Ceramics in Chinese Culture: 10th - 18th Centuries

Key information

Start date
End date
Year of study
Term 1
Module code
FHEQ Level
Department of History of Art and Archaeology & School of Arts

Module overview

Using the Percival David Collection in the British Museum as primary source material, this course examines the history and development of ceramics in China from the 10th to the 18th century (Song – Qing periods). The role of ceramics in Chinese culture forms a focus for the course, which aims to place ceramics in the contexts of both ceramic history and Chinese visual and material culture. Using critical approaches from art history, archaeology and materials science, students will explore aspects of the subject in detail, as they pertain to ceramic analysis, including: design, style, production, consumption, connoisseurship and historiography. Practical learning approaches include visits to the British Museum galleries, object handling and cataloguing exercises.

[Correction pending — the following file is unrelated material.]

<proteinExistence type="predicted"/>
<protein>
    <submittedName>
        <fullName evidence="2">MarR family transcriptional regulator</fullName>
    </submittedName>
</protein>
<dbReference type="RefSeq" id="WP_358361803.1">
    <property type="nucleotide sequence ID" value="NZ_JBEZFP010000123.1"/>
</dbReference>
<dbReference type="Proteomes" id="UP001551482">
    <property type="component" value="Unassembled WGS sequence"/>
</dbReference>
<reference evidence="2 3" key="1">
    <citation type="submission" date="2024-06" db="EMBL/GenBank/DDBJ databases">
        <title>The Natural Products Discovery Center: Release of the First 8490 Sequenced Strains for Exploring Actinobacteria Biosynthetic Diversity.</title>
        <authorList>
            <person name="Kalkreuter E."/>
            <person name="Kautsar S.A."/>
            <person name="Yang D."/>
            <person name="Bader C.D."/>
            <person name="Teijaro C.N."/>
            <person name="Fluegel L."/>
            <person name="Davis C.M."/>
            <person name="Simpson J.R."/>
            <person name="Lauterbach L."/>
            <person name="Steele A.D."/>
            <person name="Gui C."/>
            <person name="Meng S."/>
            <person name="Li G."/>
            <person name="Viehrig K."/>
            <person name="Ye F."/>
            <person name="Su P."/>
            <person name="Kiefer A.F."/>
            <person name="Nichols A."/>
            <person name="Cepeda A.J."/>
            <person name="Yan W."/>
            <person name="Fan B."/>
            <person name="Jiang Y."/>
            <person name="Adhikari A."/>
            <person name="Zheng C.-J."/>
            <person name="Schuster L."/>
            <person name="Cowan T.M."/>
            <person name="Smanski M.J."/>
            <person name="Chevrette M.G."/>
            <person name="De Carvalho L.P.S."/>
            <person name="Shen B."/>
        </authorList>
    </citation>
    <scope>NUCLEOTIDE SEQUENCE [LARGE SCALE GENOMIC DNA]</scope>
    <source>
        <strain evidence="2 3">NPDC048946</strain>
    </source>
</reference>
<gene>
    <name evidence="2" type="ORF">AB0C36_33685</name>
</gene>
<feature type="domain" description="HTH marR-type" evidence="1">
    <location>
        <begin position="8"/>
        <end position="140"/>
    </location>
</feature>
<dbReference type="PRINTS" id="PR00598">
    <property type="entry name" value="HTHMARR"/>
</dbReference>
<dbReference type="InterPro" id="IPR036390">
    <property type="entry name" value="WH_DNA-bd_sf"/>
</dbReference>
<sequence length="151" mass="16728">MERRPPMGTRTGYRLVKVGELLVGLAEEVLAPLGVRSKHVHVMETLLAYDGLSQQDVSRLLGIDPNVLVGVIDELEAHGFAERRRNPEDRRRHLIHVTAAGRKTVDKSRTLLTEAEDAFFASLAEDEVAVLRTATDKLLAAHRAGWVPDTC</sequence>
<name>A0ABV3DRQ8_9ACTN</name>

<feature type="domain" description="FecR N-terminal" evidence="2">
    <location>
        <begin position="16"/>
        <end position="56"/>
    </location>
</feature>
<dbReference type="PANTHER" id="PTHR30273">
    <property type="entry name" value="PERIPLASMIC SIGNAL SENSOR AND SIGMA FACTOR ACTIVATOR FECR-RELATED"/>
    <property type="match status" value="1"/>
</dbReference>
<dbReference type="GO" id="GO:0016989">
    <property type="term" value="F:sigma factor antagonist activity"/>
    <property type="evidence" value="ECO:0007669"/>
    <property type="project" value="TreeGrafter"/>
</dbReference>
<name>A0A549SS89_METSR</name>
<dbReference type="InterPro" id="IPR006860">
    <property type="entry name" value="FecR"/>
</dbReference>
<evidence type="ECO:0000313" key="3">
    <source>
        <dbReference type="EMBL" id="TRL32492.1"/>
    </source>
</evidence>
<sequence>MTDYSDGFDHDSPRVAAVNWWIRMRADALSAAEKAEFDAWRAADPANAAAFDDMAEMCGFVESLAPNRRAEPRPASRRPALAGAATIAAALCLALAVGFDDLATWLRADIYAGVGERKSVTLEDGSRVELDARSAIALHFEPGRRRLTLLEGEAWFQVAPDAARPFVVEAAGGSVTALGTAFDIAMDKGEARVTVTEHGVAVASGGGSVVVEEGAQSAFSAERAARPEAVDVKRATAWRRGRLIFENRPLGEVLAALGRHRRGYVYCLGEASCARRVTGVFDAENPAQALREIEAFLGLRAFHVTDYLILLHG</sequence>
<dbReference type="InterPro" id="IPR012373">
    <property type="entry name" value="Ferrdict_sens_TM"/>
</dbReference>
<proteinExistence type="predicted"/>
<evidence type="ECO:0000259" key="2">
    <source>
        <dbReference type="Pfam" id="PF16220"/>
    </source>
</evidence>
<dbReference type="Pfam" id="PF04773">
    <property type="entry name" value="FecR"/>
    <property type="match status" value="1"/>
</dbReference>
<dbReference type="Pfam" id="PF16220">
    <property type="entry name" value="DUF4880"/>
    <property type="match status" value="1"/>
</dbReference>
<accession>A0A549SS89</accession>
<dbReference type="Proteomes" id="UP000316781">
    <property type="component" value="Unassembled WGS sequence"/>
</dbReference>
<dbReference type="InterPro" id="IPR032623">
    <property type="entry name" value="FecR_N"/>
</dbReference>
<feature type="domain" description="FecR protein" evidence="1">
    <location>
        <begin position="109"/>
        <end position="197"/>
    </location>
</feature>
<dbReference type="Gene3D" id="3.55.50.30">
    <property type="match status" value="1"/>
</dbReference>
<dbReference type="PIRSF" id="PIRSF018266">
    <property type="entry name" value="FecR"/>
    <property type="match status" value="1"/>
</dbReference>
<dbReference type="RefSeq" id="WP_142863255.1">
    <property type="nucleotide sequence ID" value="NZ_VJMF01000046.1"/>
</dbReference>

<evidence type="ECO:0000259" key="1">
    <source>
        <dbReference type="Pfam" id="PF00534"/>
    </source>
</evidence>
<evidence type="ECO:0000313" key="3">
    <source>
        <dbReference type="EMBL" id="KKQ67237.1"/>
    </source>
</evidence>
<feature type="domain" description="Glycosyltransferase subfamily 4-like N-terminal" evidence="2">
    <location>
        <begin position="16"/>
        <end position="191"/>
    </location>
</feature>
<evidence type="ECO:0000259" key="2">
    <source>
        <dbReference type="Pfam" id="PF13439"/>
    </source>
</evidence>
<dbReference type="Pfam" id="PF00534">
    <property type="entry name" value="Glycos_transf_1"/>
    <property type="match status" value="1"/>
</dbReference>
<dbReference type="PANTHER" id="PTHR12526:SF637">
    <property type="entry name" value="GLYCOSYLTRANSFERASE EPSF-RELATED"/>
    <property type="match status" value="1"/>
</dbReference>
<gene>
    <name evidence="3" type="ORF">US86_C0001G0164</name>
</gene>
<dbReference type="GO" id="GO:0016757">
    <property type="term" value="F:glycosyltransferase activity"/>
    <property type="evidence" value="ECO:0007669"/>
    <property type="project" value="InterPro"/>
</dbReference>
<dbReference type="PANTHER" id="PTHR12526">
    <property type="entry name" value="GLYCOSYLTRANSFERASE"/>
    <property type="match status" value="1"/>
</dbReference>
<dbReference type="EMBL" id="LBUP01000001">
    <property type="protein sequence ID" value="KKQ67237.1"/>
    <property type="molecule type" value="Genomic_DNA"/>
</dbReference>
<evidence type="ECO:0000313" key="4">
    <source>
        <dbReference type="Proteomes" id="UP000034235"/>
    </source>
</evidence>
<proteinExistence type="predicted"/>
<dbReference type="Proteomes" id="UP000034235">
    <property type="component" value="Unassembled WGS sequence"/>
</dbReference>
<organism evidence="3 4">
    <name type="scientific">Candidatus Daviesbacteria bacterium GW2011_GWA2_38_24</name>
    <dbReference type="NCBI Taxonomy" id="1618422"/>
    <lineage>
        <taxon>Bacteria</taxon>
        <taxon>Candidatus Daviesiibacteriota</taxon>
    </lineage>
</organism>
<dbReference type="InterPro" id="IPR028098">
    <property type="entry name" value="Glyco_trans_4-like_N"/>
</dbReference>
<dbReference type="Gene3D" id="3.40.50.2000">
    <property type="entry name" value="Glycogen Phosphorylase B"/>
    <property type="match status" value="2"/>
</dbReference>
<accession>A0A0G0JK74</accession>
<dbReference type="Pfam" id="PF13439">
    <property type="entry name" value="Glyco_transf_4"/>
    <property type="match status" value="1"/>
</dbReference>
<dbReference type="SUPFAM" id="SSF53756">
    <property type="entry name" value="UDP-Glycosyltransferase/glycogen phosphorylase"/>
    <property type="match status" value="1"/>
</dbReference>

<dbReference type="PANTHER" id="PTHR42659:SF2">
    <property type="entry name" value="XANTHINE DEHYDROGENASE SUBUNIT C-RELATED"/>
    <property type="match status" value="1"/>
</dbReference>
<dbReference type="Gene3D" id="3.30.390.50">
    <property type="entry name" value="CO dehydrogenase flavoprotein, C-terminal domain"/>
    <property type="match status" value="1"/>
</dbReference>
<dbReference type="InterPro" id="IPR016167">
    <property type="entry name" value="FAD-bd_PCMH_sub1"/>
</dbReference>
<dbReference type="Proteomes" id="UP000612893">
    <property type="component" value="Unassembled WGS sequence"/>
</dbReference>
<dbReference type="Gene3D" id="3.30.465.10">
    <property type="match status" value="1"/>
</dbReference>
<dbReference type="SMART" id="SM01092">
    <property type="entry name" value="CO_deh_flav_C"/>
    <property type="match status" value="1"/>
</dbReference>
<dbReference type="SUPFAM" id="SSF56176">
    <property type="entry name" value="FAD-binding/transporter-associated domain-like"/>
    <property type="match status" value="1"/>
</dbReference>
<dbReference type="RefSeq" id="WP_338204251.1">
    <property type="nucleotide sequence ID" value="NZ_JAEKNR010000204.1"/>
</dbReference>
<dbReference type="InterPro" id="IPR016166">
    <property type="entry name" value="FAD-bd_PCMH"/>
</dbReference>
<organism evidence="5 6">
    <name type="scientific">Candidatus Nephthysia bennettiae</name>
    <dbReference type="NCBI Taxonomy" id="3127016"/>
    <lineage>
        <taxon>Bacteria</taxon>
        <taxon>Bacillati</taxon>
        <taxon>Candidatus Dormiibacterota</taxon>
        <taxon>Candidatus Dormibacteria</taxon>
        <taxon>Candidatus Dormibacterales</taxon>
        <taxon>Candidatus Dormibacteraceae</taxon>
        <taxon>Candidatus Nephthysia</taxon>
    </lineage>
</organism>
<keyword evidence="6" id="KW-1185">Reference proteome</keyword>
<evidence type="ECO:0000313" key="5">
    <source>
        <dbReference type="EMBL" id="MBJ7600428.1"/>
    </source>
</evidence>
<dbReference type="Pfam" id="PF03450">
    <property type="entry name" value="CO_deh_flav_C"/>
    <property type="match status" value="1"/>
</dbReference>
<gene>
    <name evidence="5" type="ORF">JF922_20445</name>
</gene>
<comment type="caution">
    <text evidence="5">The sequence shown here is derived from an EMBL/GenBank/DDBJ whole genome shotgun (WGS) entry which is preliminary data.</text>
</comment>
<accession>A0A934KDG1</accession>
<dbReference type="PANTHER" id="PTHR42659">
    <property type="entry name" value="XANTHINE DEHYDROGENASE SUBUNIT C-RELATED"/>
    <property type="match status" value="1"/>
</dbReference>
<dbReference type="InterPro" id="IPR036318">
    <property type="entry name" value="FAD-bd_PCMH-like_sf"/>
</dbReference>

• Students enrol via the online Module Sign-Up system. Students are advised of the timing of this process via email by the Faculty Office.

Objectives and learning outcomes of the module

This course will enable students to:

  • identify and analyse critically a wide range of Chinese ceramics
  • develop familiarity with the technological development of Chinese ceramics
    and its impact on visual and aesthetic properties
  • demonstrate an understanding of the cultural and historical contexts for ceramic production in China


  • One hour Lecture, one hour Seminar

Scope and syllabus

  1. Introduction to the course and the Percival David Collection
  2. Ceramic Technology in China
  3. Historical overview: Neolithic to Tang ceramics
  4. Song Ceramics I
  5. Song Ceramics II
  6. Yuan Ceramics
  7. Ming Ceramics I
  8. Ming Ceramics II
  9. Qing Ceramics I
  10. Qing Ceramics II + review

Method of assessment

  • One 1,000-word object report (worth 40%)
  • One 2,000-word essay (worth 60%)


Important notice regarding changes to programmes and modules